CCN.com received a “consumer warning” this morning from a crypto tax preparation firm. The warning outlines two aspects of crypto tax that the firm believes have been done wrong by other outfits – namely Bitcoin exchange Coinbase and Intuit, the creator of TurboTax. As regards Coinbase, the firm writes:
“The online tax guidance provided by Coinbase implies that airdrops are taxable as ordinary income—which is reported on Line 21 of Schedule 1 of Form 1040—rather than as capital gains that only become taxable when the positions are sold.”
We reached out to Coinbase, and they felt this was a mischaracterization of what they actually published. In fact, the Bitcoin exchange only mentions the word “airdrop” once in their tax guidance document. It seems there may be a misunderstanding on the part of the firm. Coinbase refers to payments received in cryptocurrency and say:
“When you’re paid in crypto by an employer, your crypto is classified as compensation and will be taxed according to your income tax bracket.”
In real terms, this doesn’t speak to airdrops. A Coinbase spokesperson said of this characterization:
“Coinbase does not give tax advice, and we do not provide a service to customers whereby we ‘determine how much they owe the IRS’. Comments in the Tax Guide are only intended to be an informational starting point. We encourage customers to seek the assistance of a tax professional. We plainly and clearly state our position on the website. […] If you perform a service to earn crypto, the IRS has indicated that it will consider that service to be taxable at ordinary rates. […] Our website states that if you are ‘paid’ in crypto, including in the form of an airdrop, the payment is taxable. We do not state on the website that ‘all’ airdrops are taxable as ordinary income.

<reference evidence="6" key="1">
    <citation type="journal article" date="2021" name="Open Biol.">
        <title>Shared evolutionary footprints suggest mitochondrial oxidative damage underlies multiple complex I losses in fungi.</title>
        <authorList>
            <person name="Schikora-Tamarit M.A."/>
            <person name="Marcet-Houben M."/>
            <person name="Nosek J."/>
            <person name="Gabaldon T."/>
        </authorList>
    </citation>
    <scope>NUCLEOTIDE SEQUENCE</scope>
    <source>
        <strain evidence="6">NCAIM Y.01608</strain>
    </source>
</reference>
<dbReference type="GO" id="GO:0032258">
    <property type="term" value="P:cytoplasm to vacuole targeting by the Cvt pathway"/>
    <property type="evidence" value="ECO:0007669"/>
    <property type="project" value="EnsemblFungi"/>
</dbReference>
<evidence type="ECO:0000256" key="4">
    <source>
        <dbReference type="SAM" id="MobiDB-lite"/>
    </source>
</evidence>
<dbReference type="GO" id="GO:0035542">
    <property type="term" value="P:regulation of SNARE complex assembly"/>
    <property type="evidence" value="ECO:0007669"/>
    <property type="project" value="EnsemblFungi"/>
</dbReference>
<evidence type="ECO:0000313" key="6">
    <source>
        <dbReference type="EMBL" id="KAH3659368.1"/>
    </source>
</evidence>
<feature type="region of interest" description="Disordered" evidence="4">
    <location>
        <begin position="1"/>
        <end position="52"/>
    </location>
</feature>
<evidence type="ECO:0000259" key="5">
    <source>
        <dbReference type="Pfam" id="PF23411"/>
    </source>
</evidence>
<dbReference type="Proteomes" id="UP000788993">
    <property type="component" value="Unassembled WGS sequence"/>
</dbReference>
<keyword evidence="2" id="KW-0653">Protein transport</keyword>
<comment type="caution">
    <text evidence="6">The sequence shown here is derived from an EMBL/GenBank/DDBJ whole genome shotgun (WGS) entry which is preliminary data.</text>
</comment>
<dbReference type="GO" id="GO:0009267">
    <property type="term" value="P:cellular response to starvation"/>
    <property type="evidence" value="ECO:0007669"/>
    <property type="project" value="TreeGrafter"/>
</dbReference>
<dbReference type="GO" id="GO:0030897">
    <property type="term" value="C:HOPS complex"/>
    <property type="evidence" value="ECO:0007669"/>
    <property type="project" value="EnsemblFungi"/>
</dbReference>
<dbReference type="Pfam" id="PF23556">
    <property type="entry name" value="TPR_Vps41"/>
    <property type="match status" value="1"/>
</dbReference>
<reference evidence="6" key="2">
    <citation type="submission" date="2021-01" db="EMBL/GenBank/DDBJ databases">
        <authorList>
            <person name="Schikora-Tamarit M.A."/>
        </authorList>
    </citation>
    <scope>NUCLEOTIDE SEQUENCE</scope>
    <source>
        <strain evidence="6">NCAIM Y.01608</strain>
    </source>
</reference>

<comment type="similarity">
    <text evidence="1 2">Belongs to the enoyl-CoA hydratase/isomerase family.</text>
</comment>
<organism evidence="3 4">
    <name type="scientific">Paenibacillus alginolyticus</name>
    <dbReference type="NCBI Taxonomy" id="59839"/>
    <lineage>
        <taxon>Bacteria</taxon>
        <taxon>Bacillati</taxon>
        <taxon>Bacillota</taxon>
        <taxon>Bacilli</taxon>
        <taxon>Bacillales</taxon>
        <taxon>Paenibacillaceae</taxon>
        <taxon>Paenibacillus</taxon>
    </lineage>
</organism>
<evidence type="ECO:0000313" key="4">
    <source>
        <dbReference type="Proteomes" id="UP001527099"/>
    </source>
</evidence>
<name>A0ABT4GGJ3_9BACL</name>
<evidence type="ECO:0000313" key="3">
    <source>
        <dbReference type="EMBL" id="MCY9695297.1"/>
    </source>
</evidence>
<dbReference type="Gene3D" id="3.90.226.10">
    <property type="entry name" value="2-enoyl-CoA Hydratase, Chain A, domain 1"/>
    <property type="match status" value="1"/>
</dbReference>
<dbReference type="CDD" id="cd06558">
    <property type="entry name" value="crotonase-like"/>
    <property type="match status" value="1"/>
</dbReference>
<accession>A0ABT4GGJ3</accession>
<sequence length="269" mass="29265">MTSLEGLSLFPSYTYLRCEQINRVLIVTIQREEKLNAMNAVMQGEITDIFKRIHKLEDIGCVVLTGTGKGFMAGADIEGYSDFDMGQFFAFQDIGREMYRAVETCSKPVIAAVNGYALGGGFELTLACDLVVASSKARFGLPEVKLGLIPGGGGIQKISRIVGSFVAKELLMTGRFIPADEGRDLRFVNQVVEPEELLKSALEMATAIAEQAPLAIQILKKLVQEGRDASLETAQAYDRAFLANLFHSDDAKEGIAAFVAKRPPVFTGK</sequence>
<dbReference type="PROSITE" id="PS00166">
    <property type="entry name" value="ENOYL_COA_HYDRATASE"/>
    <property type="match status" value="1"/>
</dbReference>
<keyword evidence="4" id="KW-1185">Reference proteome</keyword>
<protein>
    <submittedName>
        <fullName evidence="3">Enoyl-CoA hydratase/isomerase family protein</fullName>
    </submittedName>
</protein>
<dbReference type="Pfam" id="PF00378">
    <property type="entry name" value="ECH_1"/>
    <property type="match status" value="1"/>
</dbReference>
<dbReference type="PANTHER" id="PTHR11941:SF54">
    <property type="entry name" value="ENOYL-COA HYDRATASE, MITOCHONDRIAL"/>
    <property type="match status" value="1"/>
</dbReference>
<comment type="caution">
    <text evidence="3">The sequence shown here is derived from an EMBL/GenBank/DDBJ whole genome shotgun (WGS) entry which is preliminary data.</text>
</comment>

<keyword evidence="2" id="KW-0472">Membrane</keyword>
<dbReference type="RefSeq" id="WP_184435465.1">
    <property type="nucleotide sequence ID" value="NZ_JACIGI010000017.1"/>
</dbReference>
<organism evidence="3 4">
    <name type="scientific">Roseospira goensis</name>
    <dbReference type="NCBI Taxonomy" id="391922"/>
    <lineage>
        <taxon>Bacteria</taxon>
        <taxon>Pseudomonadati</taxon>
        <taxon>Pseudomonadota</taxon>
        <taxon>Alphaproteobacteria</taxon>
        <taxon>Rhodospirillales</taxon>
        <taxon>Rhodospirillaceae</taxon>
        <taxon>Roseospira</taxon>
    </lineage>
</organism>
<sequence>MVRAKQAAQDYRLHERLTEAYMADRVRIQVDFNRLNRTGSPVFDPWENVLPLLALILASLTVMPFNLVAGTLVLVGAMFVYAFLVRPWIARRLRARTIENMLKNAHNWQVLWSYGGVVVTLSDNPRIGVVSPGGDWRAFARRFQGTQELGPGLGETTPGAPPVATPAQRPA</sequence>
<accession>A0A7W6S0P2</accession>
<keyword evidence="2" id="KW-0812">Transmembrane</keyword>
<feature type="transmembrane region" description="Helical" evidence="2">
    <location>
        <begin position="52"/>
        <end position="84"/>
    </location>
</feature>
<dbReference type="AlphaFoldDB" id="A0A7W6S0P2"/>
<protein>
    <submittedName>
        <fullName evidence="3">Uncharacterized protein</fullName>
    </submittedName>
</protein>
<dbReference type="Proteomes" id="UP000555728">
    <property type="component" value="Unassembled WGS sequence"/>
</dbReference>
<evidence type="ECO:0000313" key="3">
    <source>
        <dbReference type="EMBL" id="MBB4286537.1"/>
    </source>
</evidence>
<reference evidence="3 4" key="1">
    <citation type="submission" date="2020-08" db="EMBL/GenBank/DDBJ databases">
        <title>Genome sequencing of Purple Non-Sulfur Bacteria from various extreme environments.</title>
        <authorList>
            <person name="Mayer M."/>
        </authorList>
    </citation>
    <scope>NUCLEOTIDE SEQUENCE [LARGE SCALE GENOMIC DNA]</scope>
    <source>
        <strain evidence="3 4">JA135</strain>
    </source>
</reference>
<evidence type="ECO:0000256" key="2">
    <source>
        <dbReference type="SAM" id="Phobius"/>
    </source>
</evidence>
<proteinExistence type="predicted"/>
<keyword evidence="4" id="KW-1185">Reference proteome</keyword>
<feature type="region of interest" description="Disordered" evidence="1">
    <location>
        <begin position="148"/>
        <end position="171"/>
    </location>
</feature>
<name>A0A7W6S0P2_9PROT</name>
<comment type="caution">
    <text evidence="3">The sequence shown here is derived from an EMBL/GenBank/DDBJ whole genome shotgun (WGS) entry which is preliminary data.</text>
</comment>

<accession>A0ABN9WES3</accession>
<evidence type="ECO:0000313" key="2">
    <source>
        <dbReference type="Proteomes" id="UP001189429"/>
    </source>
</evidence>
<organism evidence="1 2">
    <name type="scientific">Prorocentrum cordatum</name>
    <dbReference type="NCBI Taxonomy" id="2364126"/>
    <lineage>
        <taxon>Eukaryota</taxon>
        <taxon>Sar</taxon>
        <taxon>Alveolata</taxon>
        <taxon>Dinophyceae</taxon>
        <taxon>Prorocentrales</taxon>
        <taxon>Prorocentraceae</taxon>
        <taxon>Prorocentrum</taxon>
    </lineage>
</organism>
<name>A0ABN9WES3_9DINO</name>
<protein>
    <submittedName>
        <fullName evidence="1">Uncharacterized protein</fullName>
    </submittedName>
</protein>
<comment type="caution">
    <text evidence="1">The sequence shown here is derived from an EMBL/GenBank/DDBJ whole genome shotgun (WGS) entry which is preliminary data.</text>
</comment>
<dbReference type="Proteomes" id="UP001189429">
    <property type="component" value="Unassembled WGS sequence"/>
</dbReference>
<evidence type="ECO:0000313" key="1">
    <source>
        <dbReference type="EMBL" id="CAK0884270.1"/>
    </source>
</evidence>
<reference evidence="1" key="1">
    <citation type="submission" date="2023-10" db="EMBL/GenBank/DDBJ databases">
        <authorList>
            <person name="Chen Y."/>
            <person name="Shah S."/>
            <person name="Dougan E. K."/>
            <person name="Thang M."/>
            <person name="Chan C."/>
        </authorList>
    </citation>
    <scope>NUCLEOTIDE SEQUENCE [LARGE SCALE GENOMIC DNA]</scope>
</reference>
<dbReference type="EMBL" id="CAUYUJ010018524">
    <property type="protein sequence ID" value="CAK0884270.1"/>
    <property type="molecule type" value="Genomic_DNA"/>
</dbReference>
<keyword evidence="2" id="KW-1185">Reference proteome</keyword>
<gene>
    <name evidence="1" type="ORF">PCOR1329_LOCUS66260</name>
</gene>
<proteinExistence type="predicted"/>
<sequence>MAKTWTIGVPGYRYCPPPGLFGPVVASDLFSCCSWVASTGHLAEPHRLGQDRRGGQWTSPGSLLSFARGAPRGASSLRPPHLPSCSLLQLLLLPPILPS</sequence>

In the case of TurboTax, the report says that Intuit’s product wrongfully disallows more than 250 entries for crypto sales – although the IRS had allegedly issued clear guidance stating that every sale should be noted.
CCN.com reached out to Sean Ryan and Perry Woodin of Node40, a firm which produces crypto tax preparation software for CPAs and individuals. Node40’s software compiles all sales and transactions through exchange APIs and manual entries, enabling the user to correctly generate tax forms.
They said this PR stunt references a press release from Intuit from last year, where Intuit said they would be supporting cryptocurrencies. TurboTax only supports 250 entries, but Woodin and Ryan aren’t sure if that’s a problem or not.
The bulletin from the tax preparation firm, CryptoTaxPrep.com, references guidance from the IRS that supposedly says:
“Unlike other stocks, bonds or other capital assets, which taxpayers receive a Form 1099-B for, every cryptocurrency transaction MUST be reported individually due to no 1099-B being issued.”
Ryan told us:
“Neither side is entirely wrong. […] If you’re getting paid in an airdrop, then yes, it’s income. We don’t see this as Coinbase saying that if you receive an airdrop out of the blue that you’re liable for it. […] The important thing for anyone to understand is that there is no answer yet. It’s more of an opinion. The IRS hasn’t given clear guidance on airdrops yet. […] The IRS is saying that cryptocurrency is property, and as you move property, whether moving it, trading it, or receiving it, those are all events that have to be tracked. The gains and losses on these transactions are what they’re most interested in.”
As to the issue with Inuit’s TurboTax product, Ryan says that the real problem is that Intuit is only working with one exchange.
“Form 8949 makes the most sense. Whether or not the IRS is requiring something like that, we don’t know. I don’t see where the IRS has said you have to use an 8949. […] The major problem I see with Intuit is not whether they have a limitation of 250 transactions or not, I see the limitation as them only working with Coinbase.”
“Most people do not just have Coinbase. Most people have more than one exchange and at least one wallet. When you start going down that path, and you miss things outside of what your software can do, say TurboTax. It can only work with Coinbase. Well, if you work with Coinbase and Gemini and you have a Trezor, you could import your Coinbase information, but you’re missing your Gemini information and you’re missing your Trezor information. That’s not the fault of Intuit. I can see how it might be misleading to a taxpayer. I think the real limitation of Intuit is that they’re only working with one exchange.”
Ryan also says that high-frequency Bitcoin traders and users should certainly talk to a tax preparer that specializes in cryptocurrency. Finding a tax professional with a deep understanding of the crypto-space is critical for people who want to make “defensible” decisions in their tax filings.